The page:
Thursday, December 1, 2022

[Editorial] A Vigil for Democracy: A New Look for the Same Truth

By on June 29, 2017

This edition of Caribbean Business that you are holding in your hands has undergone an overhaul—call it CB 3.0; it is decidedly not your grandfather’s Caribbean Business. A team led by Editor in Chief Heiko Faass and Art Director Sebastián Romero, together with graphic artists Dennis Chaparro, Iván Ramírez and Annie Maldonado, and a production team headed by Carlos Laboy and Blanca Santiago, worked together to bring this publication to the next level. Expect further transformations over the coming weeks.

Underpinning the new look is a tradition of excellence in journalism that has been a hallmark of this newspaper dating back to its founding nearly 45 years ago.

We remain committed to the tenets of journalism that are contained in the “Elements of Journalism” by Bill Kovach and Tom Rosenstiel, a book that gathers the findings of the Project for Excellence in Journalism that drew upon hundreds of interviews with editors that resulted in 12 content studies. In essence, they affirmed the role of journalists in the face of the pressure that arose from market forces at the turn of this century that persist to this day.

In their exploratory tome, Kovach and Rosenstiel laid out a list of overriding principles that journalists agree upon and which citizens have a right to expect.

To fulfill this task, they vowed: “Journalism’s first obligation is to the truth; its first loyalty is to the citizens; journalism’s essence is an intense discipline of verification; its practitioners must maintain an independence from those they cover; it must serve as an independent monitor of power; it must provide a forum for public criticism and compromise; it must strive to make the significant interesting and relevant; it must keep the news comprehensive and proportional; and journalists must be allowed to exercise their personal conscience.”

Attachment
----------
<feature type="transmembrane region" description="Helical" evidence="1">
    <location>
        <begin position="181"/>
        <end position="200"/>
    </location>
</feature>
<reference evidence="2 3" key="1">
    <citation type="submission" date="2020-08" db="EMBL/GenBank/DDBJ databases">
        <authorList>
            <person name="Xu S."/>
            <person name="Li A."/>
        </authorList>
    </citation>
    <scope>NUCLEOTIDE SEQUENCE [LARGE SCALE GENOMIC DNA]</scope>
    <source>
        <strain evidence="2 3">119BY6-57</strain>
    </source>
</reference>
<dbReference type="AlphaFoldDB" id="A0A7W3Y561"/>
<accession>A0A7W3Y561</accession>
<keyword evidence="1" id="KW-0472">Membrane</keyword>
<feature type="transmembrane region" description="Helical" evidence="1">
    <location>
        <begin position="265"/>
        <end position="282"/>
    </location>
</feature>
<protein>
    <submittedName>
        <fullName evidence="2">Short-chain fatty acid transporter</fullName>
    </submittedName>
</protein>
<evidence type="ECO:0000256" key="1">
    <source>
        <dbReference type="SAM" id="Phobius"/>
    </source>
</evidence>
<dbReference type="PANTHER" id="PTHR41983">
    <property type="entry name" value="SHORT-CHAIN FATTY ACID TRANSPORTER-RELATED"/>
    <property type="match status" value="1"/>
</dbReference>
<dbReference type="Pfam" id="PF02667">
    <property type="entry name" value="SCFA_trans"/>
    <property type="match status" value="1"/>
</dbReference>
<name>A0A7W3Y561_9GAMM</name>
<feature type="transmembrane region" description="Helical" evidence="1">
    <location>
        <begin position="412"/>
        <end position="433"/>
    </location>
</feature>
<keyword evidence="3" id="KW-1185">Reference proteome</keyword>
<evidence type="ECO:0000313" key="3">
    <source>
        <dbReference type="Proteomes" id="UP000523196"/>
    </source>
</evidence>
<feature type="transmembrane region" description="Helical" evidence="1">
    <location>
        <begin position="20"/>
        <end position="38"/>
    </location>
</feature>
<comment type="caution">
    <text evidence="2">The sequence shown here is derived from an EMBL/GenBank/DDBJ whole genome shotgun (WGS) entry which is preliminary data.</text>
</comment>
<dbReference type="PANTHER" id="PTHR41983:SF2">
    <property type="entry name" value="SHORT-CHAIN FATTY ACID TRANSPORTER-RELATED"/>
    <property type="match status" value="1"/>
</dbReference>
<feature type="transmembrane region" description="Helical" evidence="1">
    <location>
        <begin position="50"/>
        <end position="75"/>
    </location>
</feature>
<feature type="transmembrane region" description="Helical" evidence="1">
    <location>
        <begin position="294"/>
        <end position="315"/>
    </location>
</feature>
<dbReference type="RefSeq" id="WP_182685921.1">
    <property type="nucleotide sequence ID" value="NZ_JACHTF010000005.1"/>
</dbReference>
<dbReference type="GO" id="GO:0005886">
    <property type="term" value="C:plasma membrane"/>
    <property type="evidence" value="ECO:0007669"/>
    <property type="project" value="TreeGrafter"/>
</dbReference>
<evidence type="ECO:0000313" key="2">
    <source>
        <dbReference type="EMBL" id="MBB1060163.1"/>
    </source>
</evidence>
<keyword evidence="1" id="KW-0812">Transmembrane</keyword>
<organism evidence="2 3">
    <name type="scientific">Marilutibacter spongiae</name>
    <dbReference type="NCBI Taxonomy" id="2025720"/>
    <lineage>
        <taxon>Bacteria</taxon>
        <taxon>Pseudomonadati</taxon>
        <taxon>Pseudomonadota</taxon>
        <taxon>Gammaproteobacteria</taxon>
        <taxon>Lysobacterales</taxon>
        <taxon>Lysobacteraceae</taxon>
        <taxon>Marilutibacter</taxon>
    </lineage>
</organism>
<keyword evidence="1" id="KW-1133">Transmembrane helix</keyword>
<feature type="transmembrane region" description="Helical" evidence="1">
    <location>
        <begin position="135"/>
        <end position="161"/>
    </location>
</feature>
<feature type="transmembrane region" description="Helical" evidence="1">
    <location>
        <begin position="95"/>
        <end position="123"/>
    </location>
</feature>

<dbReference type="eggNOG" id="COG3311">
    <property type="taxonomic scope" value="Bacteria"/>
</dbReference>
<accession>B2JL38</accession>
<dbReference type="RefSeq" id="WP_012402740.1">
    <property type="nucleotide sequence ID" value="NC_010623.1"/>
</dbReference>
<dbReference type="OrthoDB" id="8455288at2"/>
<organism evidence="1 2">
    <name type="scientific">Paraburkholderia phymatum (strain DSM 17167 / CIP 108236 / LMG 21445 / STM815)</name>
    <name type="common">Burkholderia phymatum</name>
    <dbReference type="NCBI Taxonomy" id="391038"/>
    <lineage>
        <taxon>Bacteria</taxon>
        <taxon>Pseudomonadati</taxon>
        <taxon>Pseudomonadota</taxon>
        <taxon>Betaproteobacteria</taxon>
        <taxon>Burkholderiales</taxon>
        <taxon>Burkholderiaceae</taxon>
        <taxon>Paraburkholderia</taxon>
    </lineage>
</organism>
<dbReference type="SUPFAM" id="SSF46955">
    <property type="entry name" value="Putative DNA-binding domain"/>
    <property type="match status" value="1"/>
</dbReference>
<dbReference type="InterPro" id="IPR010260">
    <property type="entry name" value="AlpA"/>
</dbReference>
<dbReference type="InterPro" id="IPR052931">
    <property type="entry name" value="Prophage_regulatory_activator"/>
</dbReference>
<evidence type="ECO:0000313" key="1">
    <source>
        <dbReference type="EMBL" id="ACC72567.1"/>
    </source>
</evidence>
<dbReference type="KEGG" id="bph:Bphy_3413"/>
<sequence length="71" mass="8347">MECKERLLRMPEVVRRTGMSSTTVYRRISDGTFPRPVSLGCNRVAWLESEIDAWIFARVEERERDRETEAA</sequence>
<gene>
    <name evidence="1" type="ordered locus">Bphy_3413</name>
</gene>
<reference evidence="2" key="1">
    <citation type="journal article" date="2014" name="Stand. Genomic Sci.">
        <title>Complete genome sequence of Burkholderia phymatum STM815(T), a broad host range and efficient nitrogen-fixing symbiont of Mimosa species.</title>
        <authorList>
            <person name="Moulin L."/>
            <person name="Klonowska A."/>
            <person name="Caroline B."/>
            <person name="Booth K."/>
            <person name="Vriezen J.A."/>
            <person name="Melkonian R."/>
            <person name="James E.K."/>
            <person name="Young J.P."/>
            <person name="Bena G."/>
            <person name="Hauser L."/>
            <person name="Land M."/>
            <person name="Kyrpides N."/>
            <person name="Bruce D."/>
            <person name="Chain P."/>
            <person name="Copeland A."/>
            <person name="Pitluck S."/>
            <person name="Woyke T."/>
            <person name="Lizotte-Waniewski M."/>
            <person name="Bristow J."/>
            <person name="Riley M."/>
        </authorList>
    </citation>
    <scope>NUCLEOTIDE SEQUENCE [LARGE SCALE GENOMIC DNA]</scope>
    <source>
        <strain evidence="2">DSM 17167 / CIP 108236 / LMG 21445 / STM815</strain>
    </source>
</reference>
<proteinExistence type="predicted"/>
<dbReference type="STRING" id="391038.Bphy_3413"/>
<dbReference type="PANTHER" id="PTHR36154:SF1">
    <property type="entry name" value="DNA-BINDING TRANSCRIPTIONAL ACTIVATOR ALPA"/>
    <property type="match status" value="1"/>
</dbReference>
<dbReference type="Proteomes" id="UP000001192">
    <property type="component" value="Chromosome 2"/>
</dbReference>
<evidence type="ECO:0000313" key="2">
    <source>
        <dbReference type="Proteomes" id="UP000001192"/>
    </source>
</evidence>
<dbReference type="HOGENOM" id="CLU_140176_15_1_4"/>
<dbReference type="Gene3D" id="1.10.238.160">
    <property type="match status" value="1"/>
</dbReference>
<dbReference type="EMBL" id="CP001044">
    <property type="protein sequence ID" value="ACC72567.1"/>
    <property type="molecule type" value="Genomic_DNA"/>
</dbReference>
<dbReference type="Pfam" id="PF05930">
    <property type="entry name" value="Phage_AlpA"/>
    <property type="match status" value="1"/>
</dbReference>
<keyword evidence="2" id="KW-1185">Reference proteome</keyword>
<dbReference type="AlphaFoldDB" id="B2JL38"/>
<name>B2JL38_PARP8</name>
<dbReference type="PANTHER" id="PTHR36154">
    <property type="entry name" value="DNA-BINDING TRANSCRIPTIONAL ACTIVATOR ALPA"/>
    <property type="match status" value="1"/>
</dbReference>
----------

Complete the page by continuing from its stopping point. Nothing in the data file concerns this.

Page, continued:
Those are principles we continue to hold dear. Those tenets are of the utmost importance at this critical juncture in Puerto Rico’s history because there is no way out from the depths of depression without a beacon to show the way. “The first element of journalism is to provide the people with information they need to be free and self-governing.” It will take hard reporting and an intense discipline of verification to discern the truth when it undergoes radical hyper-mitosis exacted by hundreds of competing interests.

Perhaps former Emergency Manager for Detroit Kevyn Orr put it best during a conference in Washington, D.C., when he said: “There are, however, common elements that are present in the [debt-]restructuring process.” The first stage, which Orr called initiation, is “characterized by fast and furious news, most of which will be inaccurate—information will not be accurate because parts of the discussions being held will not be shared with the general public or with the press.”

Orr was right. As this newspaper was going to press, the Financial Oversight & Management Board created by the Puerto Rico Oversight, Management & Economic Stability Act (Promesa) to oversee the island’s financial affairs, admitted to the inevitability of the furlough of government employees that Gov. Ricardo Rosselló Nevares said could be avoided. Thus, the doublespeak in the oversight board’s letter to Gov. Rosselló—we will allow you to avoid the furlough if you can demonstrate that the fiscal plan generates the $200 million reserve—brought to the forefront the truth that they knew all along, but had to keep it under wraps as it would have dire political consequences in the run-up to a status plebiscite.

The Puerto Rico Coliseum (File photo)

What will we discover next?—that El Choliseo is gift wrapped for bond insurer Assured or that the toll revenues from Highway 66 might go into the coffers of bond insurer Ambac? It happened in Detroit—it could happen in Puerto Rico. “Entre broma y broma la verdad se asoma.” We will keep a watchful eye.

A letter to this journal from the Association of Financial Guaranty Institutions touted the reporting and editorial writing in this newspaper as “essential reading that keeps the financial community and those beyond Puerto Rico’s shores well-informed.” We make a solemn promise to continue working for our readers in this newspaper’s new stage and vow to report the truth as best we know it at such a critical juncture in Puerto Rico’s history.

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